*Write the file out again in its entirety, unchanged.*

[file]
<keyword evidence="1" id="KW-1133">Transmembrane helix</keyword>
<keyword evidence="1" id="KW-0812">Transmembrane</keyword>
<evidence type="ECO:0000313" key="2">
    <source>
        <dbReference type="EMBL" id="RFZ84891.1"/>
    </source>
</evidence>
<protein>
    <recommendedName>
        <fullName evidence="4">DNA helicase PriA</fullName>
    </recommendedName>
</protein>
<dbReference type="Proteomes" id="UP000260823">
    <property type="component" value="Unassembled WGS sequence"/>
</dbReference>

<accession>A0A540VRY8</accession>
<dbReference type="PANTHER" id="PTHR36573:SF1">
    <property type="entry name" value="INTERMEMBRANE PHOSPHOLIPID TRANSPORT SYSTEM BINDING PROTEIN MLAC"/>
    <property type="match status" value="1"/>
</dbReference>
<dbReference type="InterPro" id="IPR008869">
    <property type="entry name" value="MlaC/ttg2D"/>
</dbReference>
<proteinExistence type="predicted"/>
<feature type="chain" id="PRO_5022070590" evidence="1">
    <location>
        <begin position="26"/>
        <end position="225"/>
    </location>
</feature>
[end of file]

<keyword evidence="1" id="KW-1133">Transmembrane helix</keyword>
<keyword evidence="1" id="KW-0812">Transmembrane</keyword>
<evidence type="ECO:0000313" key="2">
    <source>
        <dbReference type="EMBL" id="RFZ84891.1"/>
    </source>
</evidence>
<protein>
    <recommendedName>
        <fullName evidence="4">DNA helicase PriA</fullName>
    </recommendedName>
</protein>
<dbReference type="Proteomes" id="UP000260823">
    <property type="component" value="Unassembled WGS sequence"/>
</dbReference>

<accession>A0A540VRY8</accession>
<dbReference type="PANTHER" id="PTHR36573:SF1">
    <property type="entry name" value="INTERMEMBRANE PHOSPHOLIPID TRANSPORT SYSTEM BINDING PROTEIN MLAC"/>
    <property type="match status" value="1"/>
</dbReference>
<dbReference type="InterPro" id="IPR008869">
    <property type="entry name" value="MlaC/ttg2D"/>
</dbReference>
<proteinExistence type="predicted"/>
<feature type="chain" id="PRO_5022070590" evidence="1">
    <location>
        <begin position="26"/>
        <end position="225"/>
    </location>
</feature>